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Blog posts tagged with 'Janet Whalley'

Q & A: How to Have a Smoke-free Pregnancy

Picture of Pregnancy, Childbirth, and the Newborn

by Penny Simkin, PT; et al

Q: I know I shouldn’t smoke during pregnancy, but what can I do to quit?

A: Ask your caregiver for information about quitting. He or she may also provide a list of local smoking cessation programs. In addition, you can visit http://www.cancer.org for helpful tips, as well as other web sites of organizations that help people stop smoking. One thing not to do is use smoking substitutes (nicotine patch, gum, or nasal spray) during the first trimester. They can increase the risk of malformations in your baby if used when his organs and structures are forming.

Excerpted from: Pregnancy, Childbirth and the Newborn: The Complete Guide, Fourth Edition

© copyright 2010 by Parent Trust for Washington Children with permission from its publisher Meadowbrook Press.

Q & A: How to Avoid Miscarriage

Picture of Pregnancy, Childbirth, and the Newborn

by Penny Simkin, PT; et a

Q: My last pregnancy ended in a miscarriage. What can I do to increase my chances of carrying my next baby to term?

A: To improve your chances of a healthy pregnancy after a previous miscarriage, try to do the following:
• Have a well-balanced diet.
• Take prenatal vitamins.
• Avoid environmental toxins and infections.
• Don’t smoke or use recreational drugs.
• Avoid extremely stressful relationships as much as possible before and during pregnancy.
• Make arrangements for emotional support and medical monitoring, starting early in pregnancy.

Excerpted from: Pregnancy, Childbirth and the Newborn: The Complete Guide, Fourth Edition

© copyright 2010 by Parent Trust for Washington Children with permission from its publisher Meadowbrook Press.

How To Relieve Severe Back Pain During Pregnancy

Picture of Pregnancy, Childbirth, and the Newborn

by Penny Simkin, PT; et a

If you have severe back pain, ask your caregiver to refer you to a physical therapist or chiropractor who specializes in perinatal issues. This expert can provide treatment that may include ice packs, heat, hydrotherapy, massage, techniques to mobilize joints, and an exercise regimen designed to address your specific problem. Your caregiver may recommend that you wear a special garment or belt to support your abdomen and lower back.

Excerpted from: Pregnancy, Childbirth and the Newborn: The Complete Guide, Fourth Edition

© copyright 2010 by Parent Trust for Washington Children with permission from its publisher Meadowbrook Press.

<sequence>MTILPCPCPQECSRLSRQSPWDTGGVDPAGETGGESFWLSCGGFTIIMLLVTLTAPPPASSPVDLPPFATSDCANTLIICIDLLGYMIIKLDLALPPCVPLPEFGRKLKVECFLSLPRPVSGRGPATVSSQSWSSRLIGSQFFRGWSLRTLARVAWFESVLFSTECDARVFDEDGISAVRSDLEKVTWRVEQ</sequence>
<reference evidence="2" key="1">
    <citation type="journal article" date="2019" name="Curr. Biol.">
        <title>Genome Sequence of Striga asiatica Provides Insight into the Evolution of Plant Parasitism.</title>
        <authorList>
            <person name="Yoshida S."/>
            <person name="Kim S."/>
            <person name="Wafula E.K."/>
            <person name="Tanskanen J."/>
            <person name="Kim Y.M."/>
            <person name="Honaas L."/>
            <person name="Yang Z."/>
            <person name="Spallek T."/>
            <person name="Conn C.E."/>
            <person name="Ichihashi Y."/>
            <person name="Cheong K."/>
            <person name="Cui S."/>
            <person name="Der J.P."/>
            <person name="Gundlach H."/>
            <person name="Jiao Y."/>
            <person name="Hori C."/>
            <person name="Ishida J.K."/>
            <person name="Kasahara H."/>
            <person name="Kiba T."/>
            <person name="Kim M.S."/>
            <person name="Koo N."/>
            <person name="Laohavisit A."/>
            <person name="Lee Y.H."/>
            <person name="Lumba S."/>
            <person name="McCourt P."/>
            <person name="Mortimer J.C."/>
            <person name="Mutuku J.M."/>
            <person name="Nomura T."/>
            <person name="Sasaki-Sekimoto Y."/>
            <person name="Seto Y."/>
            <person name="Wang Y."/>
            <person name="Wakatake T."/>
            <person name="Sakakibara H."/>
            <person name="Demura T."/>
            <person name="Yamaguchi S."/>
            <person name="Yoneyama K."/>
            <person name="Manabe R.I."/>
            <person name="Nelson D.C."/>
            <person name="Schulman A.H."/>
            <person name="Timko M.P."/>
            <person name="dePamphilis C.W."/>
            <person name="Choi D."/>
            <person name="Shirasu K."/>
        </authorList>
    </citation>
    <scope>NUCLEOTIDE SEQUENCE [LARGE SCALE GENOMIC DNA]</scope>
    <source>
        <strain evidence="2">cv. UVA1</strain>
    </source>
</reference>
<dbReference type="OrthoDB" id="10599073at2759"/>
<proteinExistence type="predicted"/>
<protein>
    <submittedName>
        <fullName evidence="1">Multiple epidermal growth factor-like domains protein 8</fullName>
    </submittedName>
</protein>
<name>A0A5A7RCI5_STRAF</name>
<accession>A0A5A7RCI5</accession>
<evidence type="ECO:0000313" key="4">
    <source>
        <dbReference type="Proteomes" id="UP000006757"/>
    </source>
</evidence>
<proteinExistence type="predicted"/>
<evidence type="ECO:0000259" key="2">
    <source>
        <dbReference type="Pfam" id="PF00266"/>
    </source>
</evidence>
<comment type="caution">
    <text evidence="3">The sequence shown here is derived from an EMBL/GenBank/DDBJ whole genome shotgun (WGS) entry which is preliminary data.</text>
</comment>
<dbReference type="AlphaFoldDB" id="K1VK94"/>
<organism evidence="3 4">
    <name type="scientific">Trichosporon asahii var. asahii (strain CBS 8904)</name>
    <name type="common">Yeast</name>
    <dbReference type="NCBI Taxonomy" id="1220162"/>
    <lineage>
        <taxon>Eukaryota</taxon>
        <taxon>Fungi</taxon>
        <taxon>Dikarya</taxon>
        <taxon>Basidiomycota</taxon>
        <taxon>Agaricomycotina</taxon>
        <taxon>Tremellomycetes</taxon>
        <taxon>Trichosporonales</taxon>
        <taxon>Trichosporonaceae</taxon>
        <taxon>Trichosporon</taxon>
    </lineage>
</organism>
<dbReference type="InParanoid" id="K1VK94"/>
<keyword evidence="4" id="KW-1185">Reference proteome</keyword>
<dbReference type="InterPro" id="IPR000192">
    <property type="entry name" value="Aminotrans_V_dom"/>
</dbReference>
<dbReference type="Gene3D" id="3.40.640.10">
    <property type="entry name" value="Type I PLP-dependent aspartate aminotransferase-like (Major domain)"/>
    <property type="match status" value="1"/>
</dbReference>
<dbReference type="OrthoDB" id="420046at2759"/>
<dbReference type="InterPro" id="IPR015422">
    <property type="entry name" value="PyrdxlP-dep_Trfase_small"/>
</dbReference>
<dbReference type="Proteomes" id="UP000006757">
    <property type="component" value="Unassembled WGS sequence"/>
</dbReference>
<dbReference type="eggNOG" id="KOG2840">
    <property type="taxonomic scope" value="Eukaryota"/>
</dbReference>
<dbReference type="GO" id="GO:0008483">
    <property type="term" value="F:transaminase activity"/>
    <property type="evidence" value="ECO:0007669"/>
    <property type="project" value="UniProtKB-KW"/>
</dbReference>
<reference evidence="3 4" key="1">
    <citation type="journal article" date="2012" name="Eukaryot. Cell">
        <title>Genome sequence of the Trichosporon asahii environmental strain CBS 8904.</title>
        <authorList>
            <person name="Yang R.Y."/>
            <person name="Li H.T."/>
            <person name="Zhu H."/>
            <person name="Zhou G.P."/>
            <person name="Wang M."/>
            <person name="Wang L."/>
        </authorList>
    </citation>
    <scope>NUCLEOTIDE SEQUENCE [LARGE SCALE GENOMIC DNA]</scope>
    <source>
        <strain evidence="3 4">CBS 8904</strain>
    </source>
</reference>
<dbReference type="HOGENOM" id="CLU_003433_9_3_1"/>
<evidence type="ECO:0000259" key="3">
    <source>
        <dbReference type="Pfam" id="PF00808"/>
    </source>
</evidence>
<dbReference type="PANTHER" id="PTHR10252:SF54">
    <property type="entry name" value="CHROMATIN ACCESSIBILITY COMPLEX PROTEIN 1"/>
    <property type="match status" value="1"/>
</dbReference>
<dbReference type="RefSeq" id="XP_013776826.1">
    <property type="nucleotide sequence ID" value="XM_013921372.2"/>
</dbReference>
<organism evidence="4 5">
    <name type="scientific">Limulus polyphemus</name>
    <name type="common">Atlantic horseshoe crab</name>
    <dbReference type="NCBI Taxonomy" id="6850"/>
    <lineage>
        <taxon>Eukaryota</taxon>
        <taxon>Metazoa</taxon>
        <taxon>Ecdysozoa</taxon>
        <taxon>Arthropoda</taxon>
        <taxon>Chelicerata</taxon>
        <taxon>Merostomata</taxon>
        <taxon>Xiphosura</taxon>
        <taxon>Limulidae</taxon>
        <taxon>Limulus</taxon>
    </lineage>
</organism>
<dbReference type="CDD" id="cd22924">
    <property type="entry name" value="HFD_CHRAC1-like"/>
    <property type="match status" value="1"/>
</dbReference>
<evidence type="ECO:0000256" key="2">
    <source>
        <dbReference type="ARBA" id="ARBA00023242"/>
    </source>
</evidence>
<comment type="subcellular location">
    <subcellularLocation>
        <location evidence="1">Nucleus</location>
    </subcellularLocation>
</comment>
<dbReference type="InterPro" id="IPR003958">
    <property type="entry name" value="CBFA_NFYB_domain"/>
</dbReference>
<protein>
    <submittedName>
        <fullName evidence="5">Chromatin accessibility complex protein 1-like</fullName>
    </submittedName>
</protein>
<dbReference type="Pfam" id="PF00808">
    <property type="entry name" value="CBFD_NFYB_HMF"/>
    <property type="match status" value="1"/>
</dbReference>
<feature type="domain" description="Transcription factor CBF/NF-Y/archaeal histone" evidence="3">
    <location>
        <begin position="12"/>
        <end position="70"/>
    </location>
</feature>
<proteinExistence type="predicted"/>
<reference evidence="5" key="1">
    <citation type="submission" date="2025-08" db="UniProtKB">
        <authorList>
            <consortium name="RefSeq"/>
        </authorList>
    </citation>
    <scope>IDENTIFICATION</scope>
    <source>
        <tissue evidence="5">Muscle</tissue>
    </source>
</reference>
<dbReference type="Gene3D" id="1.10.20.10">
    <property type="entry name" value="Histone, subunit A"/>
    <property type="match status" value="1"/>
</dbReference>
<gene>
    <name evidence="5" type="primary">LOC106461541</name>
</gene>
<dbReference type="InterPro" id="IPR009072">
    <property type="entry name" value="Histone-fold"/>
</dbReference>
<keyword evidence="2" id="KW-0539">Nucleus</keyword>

Beat the Baby Blues this Winter

Picture of Pregnancy, Childbirth, and the Newborn

by Penny Simkin, PT; et a

Caring for a newborn is challenging, especially when the weather keeps you cooped up inside. The occasional stroll outside can calm both you and your baby, making the transition easier. When the weather prohibits the occasional walk outside, a visit to a friend’s house or even a trip to the mall, the hours inside with a baby can feel like weeks.

“Baby Blues" affects about 80 percent of all new mothers. Symptoms can include crying easily, feeling overwhelmed, feeling a loss of control, feeling exhausted, anxious or sad, and feeling a lack of confidence about being a parent.

Try these suggestions for ways to ease the baby blues when you can’t get outside:
•    Eating well
•    Avoiding alcohol, caffeine and over-the-counter sleep medications
•    Getting regular exercise such as walking on a treadmill
•    Being in sunlight or its equivalent long enough to make you feel good
•    Having time for yourself with a break from responsibility
•    Getting adequate rest and sleep

These tips can help make the time you spend with your newborn this winter not only bearable, but also enjoyable.

© copyright 2010 by Parent Trust for Washington Children with permission from its publisher Meadowbrook Press.

Are Non-medical Uses of Ultrasound Completely Safe?

Picture of Pregnancy, Childbirth, and the Newborn

by Penny Simkin, PT; et al.

Fact or Fiction? Non-medical uses of ultrasound, such as at-home Doppler heartbeat monitors and ultrasound videos or photos, are completely safe.

Fiction. Although the U.S. Food and Drug Administration (FDA) and the American Institute of Ultrasound in Medicine acknowledge that ultrasound poses no known risks to babies, it can affect the body and the long-term effects of extensive exposure are also unknown. To be safe, health care experts recommend that ultrasound be performed only by a trained provider and only when medically indicated.

Excerpted from: Pregnancy, Childbirth and the Newborn: The Complete Guide, Fourth Edition

© copyright 2010 by Parent Trust for Washington Children with permission from its publisher Meadowbrook Press.

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